To open an HSA you need an qualified HDHP insurance plan. You dont need an employer to open it or fund it; you can do it on your own.

In your case, without a qualified HDHP, you are not eligible for an HSA.

Thanks for the quick answer. Guess I'll stick to getting a hardship tax exemption and tax deduction for medical expenses.

On a related note, Employer funding of an HSA is the only way to avoid payroll taxes on the contribution. Non-employer contributions are tax-deductible, but after payroll taxes have already been deducted. Unfortunately, banks have taken advantage of this and many employer funded accounts come with a monthly fee now.

KingCheap said:   Thanks for the quick answer. Guess I'll stick to getting a hardship tax exemption and tax deduction for medical expenses.
Do you currently qualify for the medical expense deduction?

I'm only asking because, as a tax preparer, I encounter a lot of people who think they can get a deduction for their medical expenses but fail to meet the two main criteria:

  1. You itemize deductions. This only makes sense if your total deductions are greater than the standard deduction.
  2. If you are under 65, you can only deduct the amount of your medical expenses that exceeds 10 percent of your AGI. For example, if your AGI is $50,000 and your medical expenses are $7500, you can only deduct $2500 ($7500 - $5000) of medical expenses.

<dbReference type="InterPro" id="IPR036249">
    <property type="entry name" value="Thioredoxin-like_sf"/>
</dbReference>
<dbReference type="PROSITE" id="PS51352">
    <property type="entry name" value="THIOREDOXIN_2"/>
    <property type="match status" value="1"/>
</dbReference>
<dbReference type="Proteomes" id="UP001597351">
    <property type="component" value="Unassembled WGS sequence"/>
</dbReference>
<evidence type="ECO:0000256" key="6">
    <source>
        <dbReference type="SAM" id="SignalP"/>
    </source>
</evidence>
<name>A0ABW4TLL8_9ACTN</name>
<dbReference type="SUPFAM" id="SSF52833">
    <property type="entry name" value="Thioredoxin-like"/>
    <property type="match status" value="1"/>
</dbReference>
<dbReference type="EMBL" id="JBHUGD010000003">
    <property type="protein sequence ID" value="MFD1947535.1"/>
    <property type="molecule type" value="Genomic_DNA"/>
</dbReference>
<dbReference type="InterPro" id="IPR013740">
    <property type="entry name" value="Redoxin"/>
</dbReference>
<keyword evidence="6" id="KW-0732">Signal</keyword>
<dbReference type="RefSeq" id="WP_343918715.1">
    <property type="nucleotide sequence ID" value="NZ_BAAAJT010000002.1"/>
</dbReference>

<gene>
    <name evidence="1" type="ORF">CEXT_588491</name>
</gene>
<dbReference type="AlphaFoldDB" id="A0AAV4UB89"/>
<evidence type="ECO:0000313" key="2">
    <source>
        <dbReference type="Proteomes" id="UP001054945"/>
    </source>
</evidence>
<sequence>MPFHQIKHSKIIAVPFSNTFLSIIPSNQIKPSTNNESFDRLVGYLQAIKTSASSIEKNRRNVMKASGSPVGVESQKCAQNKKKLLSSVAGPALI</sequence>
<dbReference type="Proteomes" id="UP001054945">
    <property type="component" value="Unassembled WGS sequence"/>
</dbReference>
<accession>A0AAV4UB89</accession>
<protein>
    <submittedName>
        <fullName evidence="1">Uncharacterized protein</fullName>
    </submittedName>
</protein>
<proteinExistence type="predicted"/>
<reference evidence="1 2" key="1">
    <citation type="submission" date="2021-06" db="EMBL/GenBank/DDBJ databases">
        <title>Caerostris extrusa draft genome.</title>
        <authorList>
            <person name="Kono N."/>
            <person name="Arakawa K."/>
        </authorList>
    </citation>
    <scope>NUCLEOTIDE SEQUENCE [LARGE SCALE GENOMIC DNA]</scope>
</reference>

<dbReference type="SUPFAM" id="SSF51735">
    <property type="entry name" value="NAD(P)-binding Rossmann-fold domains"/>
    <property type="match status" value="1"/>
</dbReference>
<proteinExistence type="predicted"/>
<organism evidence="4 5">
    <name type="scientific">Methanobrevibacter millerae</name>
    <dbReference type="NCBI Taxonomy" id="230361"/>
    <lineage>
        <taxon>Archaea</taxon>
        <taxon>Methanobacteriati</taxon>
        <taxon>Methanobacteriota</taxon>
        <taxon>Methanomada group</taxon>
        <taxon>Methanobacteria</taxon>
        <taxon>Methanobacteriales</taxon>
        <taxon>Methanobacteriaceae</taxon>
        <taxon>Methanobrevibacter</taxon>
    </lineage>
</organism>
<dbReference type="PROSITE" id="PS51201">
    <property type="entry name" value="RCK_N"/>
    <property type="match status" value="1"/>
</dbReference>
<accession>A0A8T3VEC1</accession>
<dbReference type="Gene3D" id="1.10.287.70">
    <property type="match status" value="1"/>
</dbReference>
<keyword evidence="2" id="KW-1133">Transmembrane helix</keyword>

gatzdon said:   On a related note, Employer funding of an HSA is the only way to avoid payroll taxes on the contribution. Non-employer contributions are tax-deductible, but after payroll taxes have already been deducted. Unfortunately, banks have taken advantage of this and many employer funded accounts come with a monthly fee now.
  Employee contributions by payroll deduction are treated as employer contributions. They are not subject to FICA.

sfuffy said:   
KingCheap said:   Thanks for the quick answer. Guess I'll stick to getting a hardship tax exemption and tax deduction for medical expenses.
Do you currently qualify for the medical expense deduction?

I'm only asking because, as a tax preparer, I encounter a lot of people who think they can get a deduction for their medical expenses but fail to meet the two main criteria:

  1. You itemize deductions. This only makes sense if your total deductions are greater than the standard deduction.
  2. If you are under 65, you can only deduct the amount of your medical expenses that exceeds 10 percent of your AGI. For example, if your AGI is $50,000 and your medical expenses are $7500, you can only deduct $2500 ($7500 - $5000) of medical expenses.